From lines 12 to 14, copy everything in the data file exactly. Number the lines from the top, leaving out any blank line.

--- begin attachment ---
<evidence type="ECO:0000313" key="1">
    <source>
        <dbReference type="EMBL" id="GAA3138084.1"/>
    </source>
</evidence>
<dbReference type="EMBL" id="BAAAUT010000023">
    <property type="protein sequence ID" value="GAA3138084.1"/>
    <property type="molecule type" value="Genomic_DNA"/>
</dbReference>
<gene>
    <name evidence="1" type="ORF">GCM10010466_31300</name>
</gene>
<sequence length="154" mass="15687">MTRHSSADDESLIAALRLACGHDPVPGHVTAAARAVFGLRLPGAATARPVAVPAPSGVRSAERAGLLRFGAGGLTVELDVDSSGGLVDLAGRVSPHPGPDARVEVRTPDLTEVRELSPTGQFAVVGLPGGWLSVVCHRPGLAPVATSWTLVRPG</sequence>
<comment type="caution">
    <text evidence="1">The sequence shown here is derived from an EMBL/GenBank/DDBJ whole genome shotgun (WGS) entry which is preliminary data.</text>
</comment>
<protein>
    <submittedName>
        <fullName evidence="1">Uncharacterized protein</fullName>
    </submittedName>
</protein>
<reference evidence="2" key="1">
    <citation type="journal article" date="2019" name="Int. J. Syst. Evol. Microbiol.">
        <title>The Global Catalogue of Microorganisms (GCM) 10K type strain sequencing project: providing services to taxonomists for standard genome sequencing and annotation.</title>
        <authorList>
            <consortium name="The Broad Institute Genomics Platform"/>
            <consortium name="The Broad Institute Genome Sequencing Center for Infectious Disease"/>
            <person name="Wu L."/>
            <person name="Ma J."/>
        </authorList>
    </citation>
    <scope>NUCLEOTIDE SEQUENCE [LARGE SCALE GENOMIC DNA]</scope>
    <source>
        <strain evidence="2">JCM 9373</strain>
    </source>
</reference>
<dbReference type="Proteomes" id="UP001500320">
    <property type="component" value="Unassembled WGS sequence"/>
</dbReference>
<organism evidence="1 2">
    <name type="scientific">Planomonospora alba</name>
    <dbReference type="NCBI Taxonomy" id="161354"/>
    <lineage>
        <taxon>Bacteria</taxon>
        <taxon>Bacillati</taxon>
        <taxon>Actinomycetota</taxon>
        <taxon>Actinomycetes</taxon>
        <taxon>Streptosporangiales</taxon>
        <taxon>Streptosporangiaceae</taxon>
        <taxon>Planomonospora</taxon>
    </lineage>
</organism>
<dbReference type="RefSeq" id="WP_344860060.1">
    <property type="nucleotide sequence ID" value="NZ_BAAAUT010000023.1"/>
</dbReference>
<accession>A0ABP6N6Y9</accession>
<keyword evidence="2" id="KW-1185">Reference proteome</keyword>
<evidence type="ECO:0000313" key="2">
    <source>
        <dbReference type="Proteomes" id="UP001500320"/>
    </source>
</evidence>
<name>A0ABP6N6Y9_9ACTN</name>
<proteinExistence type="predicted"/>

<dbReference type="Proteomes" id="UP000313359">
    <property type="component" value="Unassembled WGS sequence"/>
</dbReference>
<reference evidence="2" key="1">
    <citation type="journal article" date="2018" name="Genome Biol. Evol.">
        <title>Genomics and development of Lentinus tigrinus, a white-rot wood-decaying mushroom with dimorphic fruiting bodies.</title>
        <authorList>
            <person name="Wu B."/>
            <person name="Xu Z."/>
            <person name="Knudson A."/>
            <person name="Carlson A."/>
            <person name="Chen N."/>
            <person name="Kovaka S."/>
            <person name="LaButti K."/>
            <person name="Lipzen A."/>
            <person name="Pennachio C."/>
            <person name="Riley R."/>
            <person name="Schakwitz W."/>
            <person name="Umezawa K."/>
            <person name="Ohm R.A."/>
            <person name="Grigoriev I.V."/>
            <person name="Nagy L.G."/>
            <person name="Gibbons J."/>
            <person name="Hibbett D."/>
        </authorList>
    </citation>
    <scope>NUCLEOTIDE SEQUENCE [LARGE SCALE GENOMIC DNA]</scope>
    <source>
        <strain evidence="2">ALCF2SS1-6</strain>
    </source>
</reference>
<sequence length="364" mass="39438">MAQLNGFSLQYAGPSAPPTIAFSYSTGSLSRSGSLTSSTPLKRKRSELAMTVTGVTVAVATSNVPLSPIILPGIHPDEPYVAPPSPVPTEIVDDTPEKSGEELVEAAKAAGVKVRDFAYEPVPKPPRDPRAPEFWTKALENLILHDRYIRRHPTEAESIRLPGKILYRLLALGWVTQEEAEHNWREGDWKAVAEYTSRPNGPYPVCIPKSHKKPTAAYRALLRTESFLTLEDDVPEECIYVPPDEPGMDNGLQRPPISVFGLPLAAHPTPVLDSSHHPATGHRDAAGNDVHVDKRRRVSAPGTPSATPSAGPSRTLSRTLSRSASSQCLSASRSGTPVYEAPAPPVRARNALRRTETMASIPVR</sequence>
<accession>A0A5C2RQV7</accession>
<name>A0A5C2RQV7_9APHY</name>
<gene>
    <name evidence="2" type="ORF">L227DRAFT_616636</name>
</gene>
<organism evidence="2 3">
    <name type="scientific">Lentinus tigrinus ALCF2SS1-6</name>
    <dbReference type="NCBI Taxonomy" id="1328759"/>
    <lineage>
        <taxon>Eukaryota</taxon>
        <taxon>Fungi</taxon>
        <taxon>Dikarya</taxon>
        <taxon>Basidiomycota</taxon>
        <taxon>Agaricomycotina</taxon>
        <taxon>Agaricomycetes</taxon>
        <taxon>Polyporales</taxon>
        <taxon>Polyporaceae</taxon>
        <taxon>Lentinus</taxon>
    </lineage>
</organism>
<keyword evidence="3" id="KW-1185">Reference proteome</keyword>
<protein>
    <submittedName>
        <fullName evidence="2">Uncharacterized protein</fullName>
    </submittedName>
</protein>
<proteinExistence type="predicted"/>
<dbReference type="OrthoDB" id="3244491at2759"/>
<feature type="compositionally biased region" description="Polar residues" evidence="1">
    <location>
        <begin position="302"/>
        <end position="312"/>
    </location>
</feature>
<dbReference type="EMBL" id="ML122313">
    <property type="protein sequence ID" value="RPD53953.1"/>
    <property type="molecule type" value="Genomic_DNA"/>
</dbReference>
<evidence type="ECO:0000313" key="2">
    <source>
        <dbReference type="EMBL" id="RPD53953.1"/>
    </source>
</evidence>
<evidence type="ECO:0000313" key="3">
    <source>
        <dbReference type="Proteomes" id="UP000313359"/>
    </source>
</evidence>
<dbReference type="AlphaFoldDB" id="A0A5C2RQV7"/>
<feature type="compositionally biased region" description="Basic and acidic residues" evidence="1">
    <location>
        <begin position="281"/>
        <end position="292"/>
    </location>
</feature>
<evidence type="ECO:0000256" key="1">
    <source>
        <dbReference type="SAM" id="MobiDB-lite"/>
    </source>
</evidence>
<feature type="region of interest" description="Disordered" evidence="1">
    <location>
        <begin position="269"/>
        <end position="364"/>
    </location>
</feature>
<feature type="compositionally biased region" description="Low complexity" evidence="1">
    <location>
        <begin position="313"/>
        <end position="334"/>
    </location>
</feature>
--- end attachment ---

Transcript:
</gene>
<sequence length="154" mass="15687">MTRHSSADDESLIAALRLACGHDPVPGHVTAAARAVFGLRLPGAATARPVAVPAPSGVRSAERAGLLRFGAGGLTVELDVDSSGGLVDLAGRVSPHPGPDARVEVRTPDLTEVRELSPTGQFAVVGLPGGWLSVVCHRPGLAPVATSWTLVRPG</sequence>
<comment type="caution">